Theorising Residential Relocations and Their Outcomes
When relocating, individuals shift the centre of their action spaces to a new residential location for a considerable duration of time (Boyle, Halfacree and Robinson 1998: 34). Primarily, this raises two questions. Why do individuals relocate? What are the outcomes of these relocations? Outcomes of relocations are changes in the quality of the present compared to the last residential location. I define the quality of a location as the degree to which the location improves the chances for an individual to achieve physical wellbeing and social approval. Individuals living in low-quality locations will fare worse regarding these goals compared to individuals in high-quality locations on average, because they live in too small and unhealthy dwellings, in unsafe and polluted neighbourhoods and in economically stagnating regions. The quality of a location depends on its features. I use ‘features’ to refer to objectively observable characteristics of a location, e.g. the density of buildings in a neighbourhood. Features and quality of a location are closely associated and some features will result in better quality than others.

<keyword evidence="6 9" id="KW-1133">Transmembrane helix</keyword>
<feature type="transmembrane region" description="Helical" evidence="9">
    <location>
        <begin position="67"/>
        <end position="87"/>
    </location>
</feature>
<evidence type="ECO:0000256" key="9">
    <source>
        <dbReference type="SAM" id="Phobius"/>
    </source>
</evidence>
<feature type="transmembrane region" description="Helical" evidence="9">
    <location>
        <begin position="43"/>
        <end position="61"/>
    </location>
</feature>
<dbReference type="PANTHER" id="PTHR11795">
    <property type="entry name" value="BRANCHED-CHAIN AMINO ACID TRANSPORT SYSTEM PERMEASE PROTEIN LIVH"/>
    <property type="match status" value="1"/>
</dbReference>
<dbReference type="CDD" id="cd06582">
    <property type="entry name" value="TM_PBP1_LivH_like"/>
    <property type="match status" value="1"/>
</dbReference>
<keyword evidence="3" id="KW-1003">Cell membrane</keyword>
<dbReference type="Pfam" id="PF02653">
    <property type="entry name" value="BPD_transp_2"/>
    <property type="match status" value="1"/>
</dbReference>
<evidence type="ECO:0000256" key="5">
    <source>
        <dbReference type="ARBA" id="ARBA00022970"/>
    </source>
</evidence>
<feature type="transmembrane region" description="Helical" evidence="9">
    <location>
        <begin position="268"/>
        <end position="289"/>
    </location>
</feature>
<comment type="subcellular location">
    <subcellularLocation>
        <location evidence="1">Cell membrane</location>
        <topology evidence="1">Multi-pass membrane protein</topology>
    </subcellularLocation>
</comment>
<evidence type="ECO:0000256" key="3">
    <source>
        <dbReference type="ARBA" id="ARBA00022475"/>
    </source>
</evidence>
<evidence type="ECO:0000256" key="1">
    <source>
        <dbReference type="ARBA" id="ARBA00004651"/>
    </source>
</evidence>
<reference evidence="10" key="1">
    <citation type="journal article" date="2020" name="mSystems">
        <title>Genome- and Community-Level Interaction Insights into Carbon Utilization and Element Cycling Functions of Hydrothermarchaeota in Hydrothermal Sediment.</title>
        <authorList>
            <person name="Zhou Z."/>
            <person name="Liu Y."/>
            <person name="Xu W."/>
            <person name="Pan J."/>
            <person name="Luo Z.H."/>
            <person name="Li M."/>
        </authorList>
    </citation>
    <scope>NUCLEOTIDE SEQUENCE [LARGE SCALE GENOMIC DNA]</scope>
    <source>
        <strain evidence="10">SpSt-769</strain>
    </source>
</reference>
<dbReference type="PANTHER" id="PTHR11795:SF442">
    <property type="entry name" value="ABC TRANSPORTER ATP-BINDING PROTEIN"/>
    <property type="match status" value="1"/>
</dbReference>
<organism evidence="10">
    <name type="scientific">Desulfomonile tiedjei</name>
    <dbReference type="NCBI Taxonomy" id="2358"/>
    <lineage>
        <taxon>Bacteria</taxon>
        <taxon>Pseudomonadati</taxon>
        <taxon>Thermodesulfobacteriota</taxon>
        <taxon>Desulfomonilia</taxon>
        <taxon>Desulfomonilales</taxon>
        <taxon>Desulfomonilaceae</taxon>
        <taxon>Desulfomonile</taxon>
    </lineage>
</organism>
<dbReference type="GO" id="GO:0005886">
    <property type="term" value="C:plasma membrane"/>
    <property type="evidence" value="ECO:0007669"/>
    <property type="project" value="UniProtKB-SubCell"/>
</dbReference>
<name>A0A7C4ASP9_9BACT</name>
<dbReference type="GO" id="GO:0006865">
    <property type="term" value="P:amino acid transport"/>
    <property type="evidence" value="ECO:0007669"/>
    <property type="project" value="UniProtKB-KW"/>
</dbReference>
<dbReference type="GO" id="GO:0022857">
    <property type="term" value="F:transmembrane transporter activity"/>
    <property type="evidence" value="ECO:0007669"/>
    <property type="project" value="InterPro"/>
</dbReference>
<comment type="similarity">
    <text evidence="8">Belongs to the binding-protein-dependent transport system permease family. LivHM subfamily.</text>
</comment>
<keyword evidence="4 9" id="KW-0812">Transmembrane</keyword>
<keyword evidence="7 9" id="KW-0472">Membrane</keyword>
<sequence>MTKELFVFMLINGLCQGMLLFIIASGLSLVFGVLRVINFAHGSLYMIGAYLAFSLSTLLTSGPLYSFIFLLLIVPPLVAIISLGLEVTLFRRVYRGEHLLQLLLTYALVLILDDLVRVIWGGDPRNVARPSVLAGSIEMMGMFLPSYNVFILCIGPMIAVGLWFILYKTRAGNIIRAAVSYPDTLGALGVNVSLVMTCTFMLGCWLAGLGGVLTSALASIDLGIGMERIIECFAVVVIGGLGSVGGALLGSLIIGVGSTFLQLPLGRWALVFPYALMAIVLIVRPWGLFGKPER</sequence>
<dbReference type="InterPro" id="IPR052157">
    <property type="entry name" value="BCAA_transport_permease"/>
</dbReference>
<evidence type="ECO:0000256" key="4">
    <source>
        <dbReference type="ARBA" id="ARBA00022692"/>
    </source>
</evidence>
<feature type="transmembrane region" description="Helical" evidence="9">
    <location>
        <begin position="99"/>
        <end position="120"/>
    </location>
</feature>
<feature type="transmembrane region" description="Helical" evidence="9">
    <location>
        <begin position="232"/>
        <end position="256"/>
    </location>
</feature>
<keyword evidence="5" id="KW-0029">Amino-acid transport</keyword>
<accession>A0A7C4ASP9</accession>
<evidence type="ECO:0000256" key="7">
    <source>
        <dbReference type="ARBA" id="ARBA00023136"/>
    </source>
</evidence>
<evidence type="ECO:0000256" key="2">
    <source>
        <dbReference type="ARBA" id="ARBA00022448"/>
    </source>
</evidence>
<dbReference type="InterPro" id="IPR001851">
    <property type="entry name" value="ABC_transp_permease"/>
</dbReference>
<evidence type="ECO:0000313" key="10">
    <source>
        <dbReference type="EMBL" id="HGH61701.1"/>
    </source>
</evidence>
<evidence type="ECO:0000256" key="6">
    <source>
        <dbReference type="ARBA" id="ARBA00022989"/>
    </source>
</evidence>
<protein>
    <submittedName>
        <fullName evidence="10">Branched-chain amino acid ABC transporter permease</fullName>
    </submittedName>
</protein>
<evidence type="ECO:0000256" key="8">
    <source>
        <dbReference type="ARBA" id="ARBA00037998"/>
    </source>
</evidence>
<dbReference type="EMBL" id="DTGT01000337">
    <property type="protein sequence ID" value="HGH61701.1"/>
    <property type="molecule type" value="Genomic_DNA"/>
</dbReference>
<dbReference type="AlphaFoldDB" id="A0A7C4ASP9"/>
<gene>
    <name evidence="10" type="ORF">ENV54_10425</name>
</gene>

KeywordsHousing Market Social Housing Residential Location Institutional Approach Union Dissolution
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